2. An amount of money which someone is willing to pay for something: Roland decided to wait for a better offer for his newly constructed house.
3. An opportunity to buy something at a price that is lower than it usually is: The store said that there was a special offer for the items which is good only while they last.
The insurance company was offering John and his wife Susan, the victims of the car accident, a significant sum of money as compensation for their injuries.2. To make something available or to provide and to supply something: When James and Jane were tourists in New York, they couldn't find their way back to their hotel; so, a man offered to help them.
3. To say or to express something as an idea to be thought about or to be considered: Mr. X, the author of the book, offers another possible explanation for the economic situations that exist today.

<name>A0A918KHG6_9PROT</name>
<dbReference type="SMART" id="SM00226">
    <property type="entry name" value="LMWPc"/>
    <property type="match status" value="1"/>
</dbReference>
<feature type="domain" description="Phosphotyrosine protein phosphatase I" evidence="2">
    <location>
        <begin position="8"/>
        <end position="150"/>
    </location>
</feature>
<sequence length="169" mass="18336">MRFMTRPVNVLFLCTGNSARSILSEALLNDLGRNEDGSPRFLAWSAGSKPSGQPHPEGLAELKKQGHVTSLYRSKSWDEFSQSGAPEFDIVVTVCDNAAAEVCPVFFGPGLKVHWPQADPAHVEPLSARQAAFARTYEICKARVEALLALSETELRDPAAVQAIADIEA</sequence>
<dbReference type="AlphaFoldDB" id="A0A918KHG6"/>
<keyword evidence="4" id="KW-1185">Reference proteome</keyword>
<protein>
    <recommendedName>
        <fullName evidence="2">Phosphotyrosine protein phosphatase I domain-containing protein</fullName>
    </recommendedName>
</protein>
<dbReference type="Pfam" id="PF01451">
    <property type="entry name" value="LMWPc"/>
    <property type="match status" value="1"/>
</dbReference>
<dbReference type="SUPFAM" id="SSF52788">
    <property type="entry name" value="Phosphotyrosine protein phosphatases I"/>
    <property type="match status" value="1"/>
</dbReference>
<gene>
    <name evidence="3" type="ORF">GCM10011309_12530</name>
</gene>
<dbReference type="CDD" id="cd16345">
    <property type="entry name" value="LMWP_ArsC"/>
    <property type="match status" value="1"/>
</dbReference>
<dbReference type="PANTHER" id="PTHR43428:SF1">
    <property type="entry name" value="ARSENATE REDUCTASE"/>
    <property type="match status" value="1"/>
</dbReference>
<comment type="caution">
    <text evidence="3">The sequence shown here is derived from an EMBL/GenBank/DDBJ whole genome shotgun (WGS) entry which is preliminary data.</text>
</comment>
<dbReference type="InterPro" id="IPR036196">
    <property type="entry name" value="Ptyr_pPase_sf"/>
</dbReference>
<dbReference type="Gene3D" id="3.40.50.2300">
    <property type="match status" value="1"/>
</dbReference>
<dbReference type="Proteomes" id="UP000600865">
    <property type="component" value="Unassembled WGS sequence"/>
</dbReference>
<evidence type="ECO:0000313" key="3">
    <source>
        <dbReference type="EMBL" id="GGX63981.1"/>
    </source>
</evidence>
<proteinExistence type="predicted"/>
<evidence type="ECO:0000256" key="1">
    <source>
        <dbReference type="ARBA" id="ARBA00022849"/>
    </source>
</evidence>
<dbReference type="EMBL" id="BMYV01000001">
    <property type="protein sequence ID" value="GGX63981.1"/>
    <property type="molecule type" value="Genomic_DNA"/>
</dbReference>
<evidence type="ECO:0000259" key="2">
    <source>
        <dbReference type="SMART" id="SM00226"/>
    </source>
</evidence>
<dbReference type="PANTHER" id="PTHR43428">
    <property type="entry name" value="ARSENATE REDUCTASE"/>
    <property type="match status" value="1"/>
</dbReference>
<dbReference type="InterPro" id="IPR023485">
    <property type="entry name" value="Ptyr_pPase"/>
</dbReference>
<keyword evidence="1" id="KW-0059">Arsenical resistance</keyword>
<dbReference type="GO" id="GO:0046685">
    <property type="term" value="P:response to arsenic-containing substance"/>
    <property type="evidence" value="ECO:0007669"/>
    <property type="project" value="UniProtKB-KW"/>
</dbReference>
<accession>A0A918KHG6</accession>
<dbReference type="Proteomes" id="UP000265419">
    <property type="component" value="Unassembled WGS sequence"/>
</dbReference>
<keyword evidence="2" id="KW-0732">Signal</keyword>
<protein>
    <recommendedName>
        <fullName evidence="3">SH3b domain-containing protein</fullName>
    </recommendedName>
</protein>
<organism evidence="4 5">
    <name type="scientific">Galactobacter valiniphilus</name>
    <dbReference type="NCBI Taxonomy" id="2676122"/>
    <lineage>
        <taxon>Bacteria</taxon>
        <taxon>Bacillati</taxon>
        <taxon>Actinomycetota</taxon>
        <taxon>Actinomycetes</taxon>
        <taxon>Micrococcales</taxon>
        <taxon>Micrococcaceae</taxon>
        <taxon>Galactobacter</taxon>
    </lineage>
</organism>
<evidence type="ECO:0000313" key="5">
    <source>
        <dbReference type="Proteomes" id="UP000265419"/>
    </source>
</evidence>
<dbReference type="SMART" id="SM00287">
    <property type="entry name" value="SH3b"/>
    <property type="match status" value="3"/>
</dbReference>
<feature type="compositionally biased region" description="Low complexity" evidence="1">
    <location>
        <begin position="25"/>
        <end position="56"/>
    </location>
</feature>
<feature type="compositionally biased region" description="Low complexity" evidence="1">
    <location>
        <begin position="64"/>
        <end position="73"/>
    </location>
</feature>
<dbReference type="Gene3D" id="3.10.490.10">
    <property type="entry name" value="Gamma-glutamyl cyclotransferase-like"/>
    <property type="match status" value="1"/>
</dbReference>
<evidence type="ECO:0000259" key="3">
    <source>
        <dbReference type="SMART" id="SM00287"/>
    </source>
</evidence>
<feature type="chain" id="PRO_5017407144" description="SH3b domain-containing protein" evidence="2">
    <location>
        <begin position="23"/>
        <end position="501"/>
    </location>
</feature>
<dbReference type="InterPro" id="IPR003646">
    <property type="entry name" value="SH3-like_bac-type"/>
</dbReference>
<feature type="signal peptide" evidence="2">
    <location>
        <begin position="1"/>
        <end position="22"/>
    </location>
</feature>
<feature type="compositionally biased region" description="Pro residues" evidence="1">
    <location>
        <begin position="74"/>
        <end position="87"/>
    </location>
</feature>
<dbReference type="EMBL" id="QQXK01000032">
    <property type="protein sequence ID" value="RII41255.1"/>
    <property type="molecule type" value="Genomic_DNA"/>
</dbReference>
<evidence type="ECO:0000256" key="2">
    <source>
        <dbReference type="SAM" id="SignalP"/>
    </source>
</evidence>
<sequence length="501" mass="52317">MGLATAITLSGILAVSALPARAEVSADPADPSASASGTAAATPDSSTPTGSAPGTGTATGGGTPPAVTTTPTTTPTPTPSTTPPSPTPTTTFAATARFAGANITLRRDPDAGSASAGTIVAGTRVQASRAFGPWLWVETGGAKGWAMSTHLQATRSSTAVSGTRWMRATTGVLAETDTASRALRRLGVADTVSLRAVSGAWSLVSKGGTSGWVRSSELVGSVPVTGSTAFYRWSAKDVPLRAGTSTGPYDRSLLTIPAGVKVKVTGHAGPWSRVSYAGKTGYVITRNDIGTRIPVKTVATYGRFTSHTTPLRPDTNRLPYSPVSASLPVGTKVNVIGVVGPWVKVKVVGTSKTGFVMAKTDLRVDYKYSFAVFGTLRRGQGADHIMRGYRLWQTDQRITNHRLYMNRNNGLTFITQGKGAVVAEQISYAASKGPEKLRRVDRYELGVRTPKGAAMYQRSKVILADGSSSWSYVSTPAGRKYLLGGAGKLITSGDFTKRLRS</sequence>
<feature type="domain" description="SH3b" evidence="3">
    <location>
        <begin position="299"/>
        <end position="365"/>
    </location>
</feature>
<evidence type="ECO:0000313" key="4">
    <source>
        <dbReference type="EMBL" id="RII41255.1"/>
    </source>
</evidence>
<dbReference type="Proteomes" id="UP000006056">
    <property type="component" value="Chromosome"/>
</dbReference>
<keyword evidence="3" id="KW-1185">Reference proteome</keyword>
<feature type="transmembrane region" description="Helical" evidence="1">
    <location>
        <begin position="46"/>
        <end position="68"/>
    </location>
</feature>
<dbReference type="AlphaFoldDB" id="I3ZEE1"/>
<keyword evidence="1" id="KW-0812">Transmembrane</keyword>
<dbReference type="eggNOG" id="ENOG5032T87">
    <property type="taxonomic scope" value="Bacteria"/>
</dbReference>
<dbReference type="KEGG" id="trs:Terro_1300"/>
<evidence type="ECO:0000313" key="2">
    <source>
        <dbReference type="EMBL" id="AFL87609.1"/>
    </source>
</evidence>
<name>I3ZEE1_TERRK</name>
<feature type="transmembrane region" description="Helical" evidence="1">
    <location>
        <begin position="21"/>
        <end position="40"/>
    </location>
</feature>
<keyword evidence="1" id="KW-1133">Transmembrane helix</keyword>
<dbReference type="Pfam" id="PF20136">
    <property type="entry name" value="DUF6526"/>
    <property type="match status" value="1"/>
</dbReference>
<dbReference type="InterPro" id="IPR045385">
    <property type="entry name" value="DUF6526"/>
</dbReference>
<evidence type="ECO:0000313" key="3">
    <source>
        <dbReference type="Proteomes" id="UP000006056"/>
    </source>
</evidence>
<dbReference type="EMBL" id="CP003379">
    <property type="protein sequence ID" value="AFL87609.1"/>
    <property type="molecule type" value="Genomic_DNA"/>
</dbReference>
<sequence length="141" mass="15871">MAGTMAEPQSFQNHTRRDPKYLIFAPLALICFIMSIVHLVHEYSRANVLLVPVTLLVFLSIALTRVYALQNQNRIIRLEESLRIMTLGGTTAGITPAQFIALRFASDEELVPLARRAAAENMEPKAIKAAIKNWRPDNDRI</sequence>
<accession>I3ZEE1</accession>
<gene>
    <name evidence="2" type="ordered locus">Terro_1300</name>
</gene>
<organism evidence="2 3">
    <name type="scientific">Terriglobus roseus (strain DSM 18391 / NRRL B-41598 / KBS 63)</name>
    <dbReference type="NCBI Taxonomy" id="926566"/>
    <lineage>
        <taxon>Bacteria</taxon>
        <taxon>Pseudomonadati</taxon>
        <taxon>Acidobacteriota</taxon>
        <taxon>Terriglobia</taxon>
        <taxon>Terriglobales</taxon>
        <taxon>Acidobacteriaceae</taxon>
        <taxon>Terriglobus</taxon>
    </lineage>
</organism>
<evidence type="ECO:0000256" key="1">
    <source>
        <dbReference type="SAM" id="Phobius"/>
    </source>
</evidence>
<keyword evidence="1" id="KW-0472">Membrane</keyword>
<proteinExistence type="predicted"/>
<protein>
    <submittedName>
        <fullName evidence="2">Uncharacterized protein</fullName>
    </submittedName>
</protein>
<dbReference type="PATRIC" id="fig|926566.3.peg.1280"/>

4. To say or to give something; such as, a prayer, or a sacrifice, as a form of religious worship: The minister, Mr. Lacy, asked his congregation to bow their heads and to offer a prayer of thanks to God.
5. Etymology: from Old English ofrian, "to offer, to show, to exhibit, to sacrifice, to bring an oblation"; from Latin offerre, "to present, to bestow, to bring before"; in Late Latin, "to present in worship"; from ob "to" + ferre, "to bring, to carry".
"The U.S. government agency that helped invent the Internet now wants to do the same for travel to the stars."